There are more of these signs around compared to the last few years — and homebuyers and the economy in general can see that as a good sign. IMAGE SOURCE / GETTY IMAGES

Austin Business Journal reports, "there's more evidence that Austin's housing market is correcting itself after years of overheating.

The Austin Board of Realtors'latest housing market datafound that September saw 9,671 active listings on the market — the most since 9,909 in July 2011 — and total inventory hit 3.1 months for the first time since July 2017. Median home sales prices also dropped more than $25,000 from August, helping the city push back on what's widely considered the biggest threat to the economy: affordability.

Though 3.1 months of inventory isn’t enough to transform Austin into a buyer’s market, there are winds of change.

“Homebuyers have not had this much leverage and this many options in over a decade,” ABOR President Cord Shiflet said in a statement. “We’re still in a seller’s market, but as homes take longer to sell and are being bought for less than the original list price on average, and with inventory steadily increasing, right now is a great time to be a homebuyer in Central Texas.” 

A typical balanced housing market will have six months of inventory, Shiflet said.

Shiflet said one cause for the increase in inventory in recent months is the slowing migration from West Coast states that ramped up during the Covid-19 pandemic.

“What I’ve been trying to tell people is that a wave came,” he said. “We had all those buyers flood in, and that wave hit and now we’re kind of calming down a little bit more.”

As that flood slows down, homes are staying on the market longer — an average of 40 days, per the latest numbers, up 23 days year-over-year — and buoying the months of inventory. 

“Homebuyers no longer need to move at a frantic pace to find a home,” Shiflet said. “There are more homes to choose from and more time to find a home that works for their needs and budget.”

Shiflet added that rising interest rates are giving buyers “sticker shock,” and that it could take until March of next year for buyers to get used to new rates. Many Realtors are pointing out to clients that they may be able to refinance at a lower rate in coming years.

Homes staying on the market for an average of 40 days is still an indicator of a seller’s market. As recently as 2019, Realtors would tell sellers their home would sell in three-six months, Shiflet said. 

“It’s taking 30 days, 45 days to sell your house,” he said. “But think back three, four or five years ago, everyone would have killed for that.”

Those extra days on the market are helping buyers purchase homes at slightly below listing prices. Homes are selling at about 95% of their original list price, Shiflet said. The median sales price of homes in the metro during the month of September was $470,000, up 5% year-over-year but down from the record-high $550,000 of April and May.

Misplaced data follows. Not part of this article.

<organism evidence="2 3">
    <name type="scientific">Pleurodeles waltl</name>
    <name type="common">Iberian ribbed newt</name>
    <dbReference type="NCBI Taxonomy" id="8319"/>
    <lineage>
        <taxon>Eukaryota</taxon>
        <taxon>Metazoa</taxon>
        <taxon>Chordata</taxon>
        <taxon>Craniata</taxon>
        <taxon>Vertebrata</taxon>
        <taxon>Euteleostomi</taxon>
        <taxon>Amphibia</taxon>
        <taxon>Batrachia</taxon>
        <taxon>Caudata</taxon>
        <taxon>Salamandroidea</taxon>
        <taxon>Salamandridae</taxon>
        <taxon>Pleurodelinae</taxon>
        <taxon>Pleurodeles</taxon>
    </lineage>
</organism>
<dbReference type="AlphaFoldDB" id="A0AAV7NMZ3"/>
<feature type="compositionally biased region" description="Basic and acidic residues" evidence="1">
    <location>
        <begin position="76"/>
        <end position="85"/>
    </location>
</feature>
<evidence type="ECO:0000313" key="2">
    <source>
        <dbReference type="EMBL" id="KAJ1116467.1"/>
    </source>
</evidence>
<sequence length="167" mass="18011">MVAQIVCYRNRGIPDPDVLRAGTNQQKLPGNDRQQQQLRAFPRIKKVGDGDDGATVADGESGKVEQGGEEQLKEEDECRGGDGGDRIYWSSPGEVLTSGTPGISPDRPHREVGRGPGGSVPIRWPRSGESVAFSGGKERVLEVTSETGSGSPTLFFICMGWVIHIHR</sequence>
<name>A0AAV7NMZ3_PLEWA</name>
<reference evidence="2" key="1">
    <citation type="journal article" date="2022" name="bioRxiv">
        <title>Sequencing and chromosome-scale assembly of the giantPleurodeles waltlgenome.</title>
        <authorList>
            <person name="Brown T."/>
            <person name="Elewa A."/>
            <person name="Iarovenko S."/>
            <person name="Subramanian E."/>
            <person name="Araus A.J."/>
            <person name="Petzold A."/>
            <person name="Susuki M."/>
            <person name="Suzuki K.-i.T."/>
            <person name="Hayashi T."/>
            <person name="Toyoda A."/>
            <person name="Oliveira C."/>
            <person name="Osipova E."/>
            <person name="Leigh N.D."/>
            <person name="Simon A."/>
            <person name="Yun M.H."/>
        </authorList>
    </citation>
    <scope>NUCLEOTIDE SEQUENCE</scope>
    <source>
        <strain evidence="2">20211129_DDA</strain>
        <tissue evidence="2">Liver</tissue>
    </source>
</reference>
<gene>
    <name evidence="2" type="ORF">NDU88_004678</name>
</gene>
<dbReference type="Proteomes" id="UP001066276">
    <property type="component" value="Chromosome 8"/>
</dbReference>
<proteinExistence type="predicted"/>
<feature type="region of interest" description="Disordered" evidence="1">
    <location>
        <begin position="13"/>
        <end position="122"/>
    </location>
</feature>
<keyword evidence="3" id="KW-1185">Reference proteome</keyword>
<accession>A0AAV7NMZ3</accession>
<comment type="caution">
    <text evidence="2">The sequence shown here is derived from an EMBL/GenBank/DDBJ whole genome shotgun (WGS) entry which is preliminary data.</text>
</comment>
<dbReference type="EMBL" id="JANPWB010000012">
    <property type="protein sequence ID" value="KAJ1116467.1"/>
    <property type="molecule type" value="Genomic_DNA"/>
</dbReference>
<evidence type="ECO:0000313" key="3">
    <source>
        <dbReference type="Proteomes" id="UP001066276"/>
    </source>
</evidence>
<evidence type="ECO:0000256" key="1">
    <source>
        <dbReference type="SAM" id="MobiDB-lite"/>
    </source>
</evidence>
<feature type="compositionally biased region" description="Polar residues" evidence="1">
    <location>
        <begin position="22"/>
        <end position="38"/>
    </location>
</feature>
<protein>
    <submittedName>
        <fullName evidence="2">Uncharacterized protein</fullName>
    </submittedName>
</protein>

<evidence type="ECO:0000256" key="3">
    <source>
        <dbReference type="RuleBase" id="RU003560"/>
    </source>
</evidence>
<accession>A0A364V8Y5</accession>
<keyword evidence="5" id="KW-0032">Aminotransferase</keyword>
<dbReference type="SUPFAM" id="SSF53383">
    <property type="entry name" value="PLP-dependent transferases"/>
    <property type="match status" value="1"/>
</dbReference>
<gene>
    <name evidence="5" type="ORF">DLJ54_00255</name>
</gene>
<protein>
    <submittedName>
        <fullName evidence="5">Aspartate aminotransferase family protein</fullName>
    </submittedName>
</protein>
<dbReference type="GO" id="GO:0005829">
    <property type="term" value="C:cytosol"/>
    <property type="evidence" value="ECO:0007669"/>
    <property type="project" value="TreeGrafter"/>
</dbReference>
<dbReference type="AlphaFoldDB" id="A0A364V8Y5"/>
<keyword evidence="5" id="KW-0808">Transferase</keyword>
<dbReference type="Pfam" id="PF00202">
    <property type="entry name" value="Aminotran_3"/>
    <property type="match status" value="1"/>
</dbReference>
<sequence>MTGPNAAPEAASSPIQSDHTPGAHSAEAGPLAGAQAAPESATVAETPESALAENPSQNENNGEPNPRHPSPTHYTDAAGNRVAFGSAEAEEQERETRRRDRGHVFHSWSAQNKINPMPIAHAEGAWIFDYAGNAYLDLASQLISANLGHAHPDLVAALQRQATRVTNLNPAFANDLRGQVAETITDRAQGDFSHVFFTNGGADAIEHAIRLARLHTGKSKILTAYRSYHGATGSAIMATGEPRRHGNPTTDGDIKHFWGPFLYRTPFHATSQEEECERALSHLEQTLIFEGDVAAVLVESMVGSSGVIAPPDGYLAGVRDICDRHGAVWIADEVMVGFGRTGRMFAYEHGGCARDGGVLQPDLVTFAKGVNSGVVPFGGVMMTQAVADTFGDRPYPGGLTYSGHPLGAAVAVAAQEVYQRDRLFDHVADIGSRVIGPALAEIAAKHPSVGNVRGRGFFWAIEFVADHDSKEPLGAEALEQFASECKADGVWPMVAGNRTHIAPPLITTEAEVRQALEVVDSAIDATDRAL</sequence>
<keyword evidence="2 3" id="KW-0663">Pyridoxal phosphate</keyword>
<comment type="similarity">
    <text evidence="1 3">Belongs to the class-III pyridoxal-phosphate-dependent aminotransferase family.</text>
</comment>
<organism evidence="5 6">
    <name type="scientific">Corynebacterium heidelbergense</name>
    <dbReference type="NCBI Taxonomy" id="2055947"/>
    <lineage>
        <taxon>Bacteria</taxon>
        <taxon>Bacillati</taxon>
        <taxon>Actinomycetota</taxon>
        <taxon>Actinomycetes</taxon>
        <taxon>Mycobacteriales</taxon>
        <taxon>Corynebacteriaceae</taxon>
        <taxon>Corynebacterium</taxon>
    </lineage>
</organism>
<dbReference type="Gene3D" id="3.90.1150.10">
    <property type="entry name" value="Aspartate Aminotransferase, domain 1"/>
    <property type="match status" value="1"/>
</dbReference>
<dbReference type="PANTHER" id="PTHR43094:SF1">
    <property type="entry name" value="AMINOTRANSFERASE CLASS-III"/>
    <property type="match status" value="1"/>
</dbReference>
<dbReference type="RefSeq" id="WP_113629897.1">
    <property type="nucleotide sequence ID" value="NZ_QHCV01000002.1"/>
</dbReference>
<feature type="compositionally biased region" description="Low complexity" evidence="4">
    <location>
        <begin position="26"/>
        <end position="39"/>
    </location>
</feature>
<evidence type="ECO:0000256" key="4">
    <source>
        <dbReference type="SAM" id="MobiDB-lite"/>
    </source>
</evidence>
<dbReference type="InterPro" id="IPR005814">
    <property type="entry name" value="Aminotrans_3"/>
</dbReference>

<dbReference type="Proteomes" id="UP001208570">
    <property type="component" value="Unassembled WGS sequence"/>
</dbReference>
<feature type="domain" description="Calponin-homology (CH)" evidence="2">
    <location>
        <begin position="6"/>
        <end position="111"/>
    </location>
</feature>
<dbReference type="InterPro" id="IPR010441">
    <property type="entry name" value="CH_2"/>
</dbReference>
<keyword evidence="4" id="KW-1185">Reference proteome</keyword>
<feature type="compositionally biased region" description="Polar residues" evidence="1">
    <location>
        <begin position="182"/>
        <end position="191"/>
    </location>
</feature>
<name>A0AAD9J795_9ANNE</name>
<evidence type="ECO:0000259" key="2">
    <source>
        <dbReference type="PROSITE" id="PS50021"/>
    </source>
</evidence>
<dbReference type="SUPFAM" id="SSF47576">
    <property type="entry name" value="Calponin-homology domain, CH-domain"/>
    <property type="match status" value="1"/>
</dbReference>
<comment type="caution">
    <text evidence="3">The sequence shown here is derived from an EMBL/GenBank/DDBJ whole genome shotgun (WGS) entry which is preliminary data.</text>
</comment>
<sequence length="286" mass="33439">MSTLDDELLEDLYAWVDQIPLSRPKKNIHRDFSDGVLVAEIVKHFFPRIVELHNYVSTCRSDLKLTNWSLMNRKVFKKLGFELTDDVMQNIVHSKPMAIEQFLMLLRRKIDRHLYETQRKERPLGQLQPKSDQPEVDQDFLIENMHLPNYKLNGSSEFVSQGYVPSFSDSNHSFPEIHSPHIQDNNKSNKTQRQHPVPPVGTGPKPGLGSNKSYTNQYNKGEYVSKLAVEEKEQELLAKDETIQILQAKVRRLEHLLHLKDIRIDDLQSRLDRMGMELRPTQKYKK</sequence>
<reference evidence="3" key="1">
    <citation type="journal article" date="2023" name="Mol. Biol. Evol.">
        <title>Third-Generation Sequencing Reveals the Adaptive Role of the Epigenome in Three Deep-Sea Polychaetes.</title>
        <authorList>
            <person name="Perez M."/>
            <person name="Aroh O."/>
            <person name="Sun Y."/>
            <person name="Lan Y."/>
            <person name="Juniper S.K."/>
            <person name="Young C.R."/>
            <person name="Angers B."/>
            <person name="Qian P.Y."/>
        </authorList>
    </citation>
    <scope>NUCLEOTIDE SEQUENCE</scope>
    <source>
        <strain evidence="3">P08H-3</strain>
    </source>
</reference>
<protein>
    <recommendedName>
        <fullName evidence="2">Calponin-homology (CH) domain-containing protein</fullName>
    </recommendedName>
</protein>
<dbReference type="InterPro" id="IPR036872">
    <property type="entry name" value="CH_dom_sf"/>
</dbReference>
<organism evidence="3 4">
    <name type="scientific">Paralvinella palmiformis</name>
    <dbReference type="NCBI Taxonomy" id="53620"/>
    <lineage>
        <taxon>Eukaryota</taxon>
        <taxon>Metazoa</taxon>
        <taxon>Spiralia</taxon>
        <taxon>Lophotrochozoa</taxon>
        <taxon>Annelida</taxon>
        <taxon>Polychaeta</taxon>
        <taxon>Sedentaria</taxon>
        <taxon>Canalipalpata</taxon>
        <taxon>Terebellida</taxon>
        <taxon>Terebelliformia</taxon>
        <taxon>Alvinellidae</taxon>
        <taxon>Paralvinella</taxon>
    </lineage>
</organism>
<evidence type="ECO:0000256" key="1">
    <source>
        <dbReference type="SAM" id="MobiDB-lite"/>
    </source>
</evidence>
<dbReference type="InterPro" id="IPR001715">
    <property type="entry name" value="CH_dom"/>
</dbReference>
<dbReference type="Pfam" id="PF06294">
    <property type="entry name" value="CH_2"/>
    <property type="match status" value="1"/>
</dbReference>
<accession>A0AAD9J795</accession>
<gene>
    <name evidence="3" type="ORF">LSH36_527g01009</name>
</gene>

“It’s the first time in years we have seen a good opportunity for buyers to not be competing and paying way over asking price, being one of 40 offers hoping they take it,” he said. “It’s a great time to be a buyer and not experience that pressure, and it’s still a great time to get to be a seller and be able to take a good cash-out on your house.”

While Central Texas' home inventory is increasing steadily each month, it’s still far from the levels needed for a balanced market.

“Austin, along with the other Texas metropolitan areas, may continue to feel the effects of the previously unsustainable housing market due to the lack of inventory,” said Mark Sprague, state director of information capital at Independence Title, when ABOR’s August market data was released. “We are just now getting up to three months of housing inventory, which is still short of the six to 6.5 months of inventory needed to be considered a healthy market.”

As more companies and jobs come to the Austin metro, Austin will struggle to support the number of people migrating to the area in the coming five years, Sprague said.

“The cost of developing and building homes in Austin continues to escalate with little to no relief,” he said. “This will cause sales to slow, as we see currently with home prices dropping and selling closer to the list price when compared to the past two years.”

Development fees in Austin are drastically higher than other cities in Texas, according to a July report from the Texas Real Estate Research Center at Texas A&M University.

According to that study, the average development fees for a suburban-style subdivision in Austin were $18,168 per home, while the next-highest metro, San Antonio, had development fees of only $11,830 per home. Smaller infill housing developments showed similar results.

Elected officials and policymakers should prioritize housing for both current and future residents, Shiflet said in a September statement.

“While we are watching market conditions normalize, local leaders can’t take their eyes off the ball,” he stated. “Housing is still the most important issue facing our community today, and tomorrow. When it comes to development fees, Austin is 187% more expensive than other cities in Texas … That must change. Our city needs to take action and make meaningful impacts immediately.”"


Source: Austin Business Journal

Written by: Cody Baird

Published: October 17, 2022

Posted by Grossman & Jones Group on


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